FDXmech From United States of America, joined Mar 2000, 3251 posts, RR: 36 Reply 4, posted (12 years 1 month 2 days 7 hours ago) and read 979 times:
I must have overlooked your post, sorry.
Actually the A300-600 (and A310-300) vertical stabilizer is entirely composite in addition to the aforementioned A320+ series of a/c. The A310-200 are of made with conventional aluminum.
I was surprised to learn that even where the vertical stab mates with the empennage (where the 6 bolts go) is composite (on the vert stab side). This appeared to me (from viewing the NTSB web site) as if several of these composite mounts failed. This is just my opinion but see for yourself.
I would at this point think Airbus is concentrating a vast amount of their engineering resources to quickly resolve this problem.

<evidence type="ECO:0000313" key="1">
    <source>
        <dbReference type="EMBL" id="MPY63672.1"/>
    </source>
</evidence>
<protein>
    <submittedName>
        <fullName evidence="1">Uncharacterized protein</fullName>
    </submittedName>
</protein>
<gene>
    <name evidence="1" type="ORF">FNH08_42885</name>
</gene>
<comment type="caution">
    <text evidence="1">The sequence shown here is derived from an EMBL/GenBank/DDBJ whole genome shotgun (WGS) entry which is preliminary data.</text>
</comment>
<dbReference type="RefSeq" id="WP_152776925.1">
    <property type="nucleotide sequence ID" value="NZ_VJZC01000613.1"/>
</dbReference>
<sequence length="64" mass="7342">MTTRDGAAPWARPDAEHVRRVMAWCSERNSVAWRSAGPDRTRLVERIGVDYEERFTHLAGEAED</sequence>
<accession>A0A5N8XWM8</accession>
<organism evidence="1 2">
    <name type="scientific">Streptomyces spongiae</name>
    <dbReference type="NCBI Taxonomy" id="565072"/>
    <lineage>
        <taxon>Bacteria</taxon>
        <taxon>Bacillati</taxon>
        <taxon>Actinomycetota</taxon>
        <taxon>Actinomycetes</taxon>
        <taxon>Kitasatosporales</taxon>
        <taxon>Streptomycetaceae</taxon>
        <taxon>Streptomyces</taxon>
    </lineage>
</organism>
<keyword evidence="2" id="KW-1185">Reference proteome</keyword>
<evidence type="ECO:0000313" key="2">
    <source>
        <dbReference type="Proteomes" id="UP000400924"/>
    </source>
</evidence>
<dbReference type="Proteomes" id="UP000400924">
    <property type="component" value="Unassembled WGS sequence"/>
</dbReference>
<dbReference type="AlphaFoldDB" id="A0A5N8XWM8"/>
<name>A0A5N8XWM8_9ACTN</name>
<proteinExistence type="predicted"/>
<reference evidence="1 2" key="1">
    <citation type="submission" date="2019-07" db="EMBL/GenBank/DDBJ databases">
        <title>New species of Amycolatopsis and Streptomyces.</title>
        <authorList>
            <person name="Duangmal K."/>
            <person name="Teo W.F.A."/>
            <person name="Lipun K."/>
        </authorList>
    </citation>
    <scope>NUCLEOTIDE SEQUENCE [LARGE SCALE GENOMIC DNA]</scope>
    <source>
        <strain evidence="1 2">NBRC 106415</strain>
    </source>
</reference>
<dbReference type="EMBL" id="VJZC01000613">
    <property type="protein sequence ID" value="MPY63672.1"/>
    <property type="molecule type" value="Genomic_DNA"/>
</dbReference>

Peterba69 From United States of America, joined Mar 2002, 70 posts, RR: 0 Reply 6, posted (12 years 1 month 2 days 7 hours ago) and read 974 times:
I hadn't looked at NTSB's site before. Those comp. fittings look terribly torn up, for lack of a better term. It looks almost like fretting corrosion, although we know that's not the case, but they are severely delaminated, and the bolt holes look "worn", although I'll be dipped to find out what kind of movement could cause the wear (see the blackish look to the holes).
BWIrwy4 From United States of America, joined Nov 2001, 940 posts, RR: 1 Reply 8, posted (12 years 2 weeks 4 days 9 hours ago) and read 905 times:
I'm very surprised that Airbus uses composites for the control surfaces. As far as I know, this is the first plane crash attributable to composite failure (preliminary I know, but until the NTSB report comes out, I have to go based on what I see, and I see some very torn up fittings) but I follow sailing very closely as well as aviation. A bunch of racing boats have switched to carbon fiber masts. They're light, but they have a tendency to break at inopportune times. Also, two America's Cup class boats, with carbon hulls, have broken in half and sank. I don't know, but it seems that Airbus is playing with fire with this relatively new technology.